Quantcast
Environmental News for a Healthier Planet and Life

World's Largest Contiguous Marine Reserve Created to Stop Illegal Fishing

World's Largest Contiguous Marine Reserve Created to Stop Illegal Fishing

British Prime Minister David Cameron's government announced the creation of the world’s largest contiguous ocean reserve on Wednesday, protecting 322,000 square miles around the remote Pitcairn Islands in the South Pacific. To put that in perspective, that's three and a half times the size of the United Kingdom and bigger than the state of California, according to National Geographic.

Pitcairn's residents implored the UK government to protect the area, which is threatened by illegal fishing.

Pitcairn's residents implored the UK government to protect the area, which is threatened by illegal fishing. "No fishing or seafloor mining will be allowed in the reserve, except for traditional fishing around the island of Pitcairn by the local population," according to Enric Sala, a National Geographic explorer-in-residence who led an expedition to the area in 2012 that helped make the scientific case for the area's protection.

The UK leads the world with the highest percentage of its territorial waters (30 percent) under protection (it, of course, helps to be a former global empire with a lot of island territories). The U.S. did, however, win the title for the largest non-contiguous network of reserves when the Obama administration preserved nearly 490,000 square miles of waters around its remote Pacific island territories last September.

The remote nature of the islands have kept the marine ecosystems largely intact until the recent rise in illegal fishing. “Pitcairn’s waters contain some of the few pristine coral reefs left on the planet,” says Sala. “They also contain intact seamounts [submerged mountains] and deep-sea habitats that have not been touched by trawling and which harbor many species yet to be discovered by science.”

"Only about one percent of the world’s ocean is protected in reserves that ban fishing," says National Geographic. "There is an urgent need to protect" these pristine ecosystems, says Sala. The funny thing about marine species is they don't care about politics or whose jurisdiction they fall under. They just want to thrive.

Watch this video from National Geographic which shows Sala's scientific expedition to the Pitcairn Islands and the island's stunningly beautiful coral reefs and other marine life:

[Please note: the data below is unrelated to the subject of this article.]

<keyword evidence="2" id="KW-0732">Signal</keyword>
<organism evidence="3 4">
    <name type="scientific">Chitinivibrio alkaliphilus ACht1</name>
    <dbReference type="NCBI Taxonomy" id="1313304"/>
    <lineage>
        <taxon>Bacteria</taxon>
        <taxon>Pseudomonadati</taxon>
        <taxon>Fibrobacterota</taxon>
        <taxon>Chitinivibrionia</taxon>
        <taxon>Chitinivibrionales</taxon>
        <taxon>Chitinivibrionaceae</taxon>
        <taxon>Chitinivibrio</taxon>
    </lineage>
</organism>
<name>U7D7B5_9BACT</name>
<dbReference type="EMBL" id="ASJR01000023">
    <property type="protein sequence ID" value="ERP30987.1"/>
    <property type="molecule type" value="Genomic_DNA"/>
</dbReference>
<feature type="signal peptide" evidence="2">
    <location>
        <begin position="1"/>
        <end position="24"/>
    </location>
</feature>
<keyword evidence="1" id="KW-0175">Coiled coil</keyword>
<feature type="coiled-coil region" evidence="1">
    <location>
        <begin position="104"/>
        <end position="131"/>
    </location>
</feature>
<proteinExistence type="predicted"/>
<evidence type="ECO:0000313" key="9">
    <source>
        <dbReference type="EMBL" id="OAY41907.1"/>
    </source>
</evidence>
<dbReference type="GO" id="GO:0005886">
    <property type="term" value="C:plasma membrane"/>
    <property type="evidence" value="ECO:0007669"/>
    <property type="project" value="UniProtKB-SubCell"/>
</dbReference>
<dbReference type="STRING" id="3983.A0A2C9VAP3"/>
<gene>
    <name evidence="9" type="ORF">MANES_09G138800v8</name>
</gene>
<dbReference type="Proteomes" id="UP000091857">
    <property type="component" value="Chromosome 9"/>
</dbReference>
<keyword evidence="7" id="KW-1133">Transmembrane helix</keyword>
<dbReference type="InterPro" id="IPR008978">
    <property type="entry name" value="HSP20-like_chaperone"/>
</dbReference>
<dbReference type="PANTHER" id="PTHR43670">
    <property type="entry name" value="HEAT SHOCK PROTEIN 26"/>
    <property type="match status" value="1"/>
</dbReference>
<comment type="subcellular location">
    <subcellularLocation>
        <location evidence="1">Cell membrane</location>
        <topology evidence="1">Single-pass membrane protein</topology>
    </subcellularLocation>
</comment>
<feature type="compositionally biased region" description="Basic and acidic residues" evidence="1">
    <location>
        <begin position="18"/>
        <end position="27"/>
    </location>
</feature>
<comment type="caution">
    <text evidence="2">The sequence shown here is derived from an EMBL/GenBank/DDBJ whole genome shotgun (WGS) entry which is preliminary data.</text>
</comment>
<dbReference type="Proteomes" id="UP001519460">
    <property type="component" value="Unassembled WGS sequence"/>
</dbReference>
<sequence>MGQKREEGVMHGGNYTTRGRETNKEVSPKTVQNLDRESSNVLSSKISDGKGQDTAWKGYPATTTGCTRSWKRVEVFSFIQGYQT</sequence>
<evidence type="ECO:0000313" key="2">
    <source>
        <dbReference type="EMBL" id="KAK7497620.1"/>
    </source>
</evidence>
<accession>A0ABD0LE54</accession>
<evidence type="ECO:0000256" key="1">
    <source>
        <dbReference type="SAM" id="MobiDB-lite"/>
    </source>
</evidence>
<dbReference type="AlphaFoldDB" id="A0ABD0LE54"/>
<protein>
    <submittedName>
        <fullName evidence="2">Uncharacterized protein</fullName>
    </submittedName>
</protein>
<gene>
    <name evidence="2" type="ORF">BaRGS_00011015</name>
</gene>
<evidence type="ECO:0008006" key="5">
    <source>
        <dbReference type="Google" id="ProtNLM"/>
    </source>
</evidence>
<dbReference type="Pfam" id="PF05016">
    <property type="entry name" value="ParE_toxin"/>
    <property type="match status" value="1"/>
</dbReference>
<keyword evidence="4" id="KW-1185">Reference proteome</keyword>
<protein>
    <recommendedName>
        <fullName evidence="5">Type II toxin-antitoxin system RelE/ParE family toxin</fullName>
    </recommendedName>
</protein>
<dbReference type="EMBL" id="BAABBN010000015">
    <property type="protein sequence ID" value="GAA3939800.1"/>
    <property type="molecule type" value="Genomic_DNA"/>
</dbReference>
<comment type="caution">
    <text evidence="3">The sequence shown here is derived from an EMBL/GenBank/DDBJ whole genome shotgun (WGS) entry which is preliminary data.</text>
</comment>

YOU MIGHT ALSO LIKE

Undersea Superheroes Save Imperiled Marine Life » EcoWatch

Drought-Stricken California Has One Year Left of Water, NASA Scientist Warns

4 Inspiring Eco-Films Featured at One of the World’s Best Film Festivals

An Edith's Checkerspot butterfly in Los Padres National Forest in Southern California. Patricia Marroquin / Moment / Getty Images

Butterflies across the U.S. West are disappearing, and now researchers say the climate crisis is largely to blame.

Read More Show Less

EcoWatch Daily Newsletter

A wildfire burns in the Hollywood hills on July 19, 2016 in Hollywood, California. AaronP / Bauer-Griffin / GC Images

California faces another "critically dry year" according to state officials, and a destructive wildfire season looms on its horizon. But in a state that welcomes innovation, water efficacy approaches and drought management could replenish California, increasingly threatened by the climate's new extremes.

Read More Show Less

Trending

Wisdom is seen with her chick in Feb. 2021 at the Midway Atoll National Wildlife Refuge. Jon Brack / Friends of Midway Atoll National Wildlife Refuge / Flickr / CC 2.0

Wisdom the mōlī, or Laysan albatross, is the oldest wild bird known to science at the age of at least 70. She is also, as of February 1, a new mother.

Read More Show Less
Wind turbines in Norway. piola66 / E+ / Getty Images

By Hui Hu

Winter is supposed to be the best season for wind power – the winds are stronger, and since air density increases as the temperature drops, more force is pushing on the blades. But winter also comes with a problem: freezing weather.

Read More Show Less
Jaffa Port in Israel. theDOCK innovated the Israeli maritime space and kickstarted a boom in new technologies. Pixabay

While traditional investment in the ocean technology sector has been tentative, growth in Israeli maritime innovations has been exponential in the last few years, and environmental concern has come to the forefront.

Read More Show Less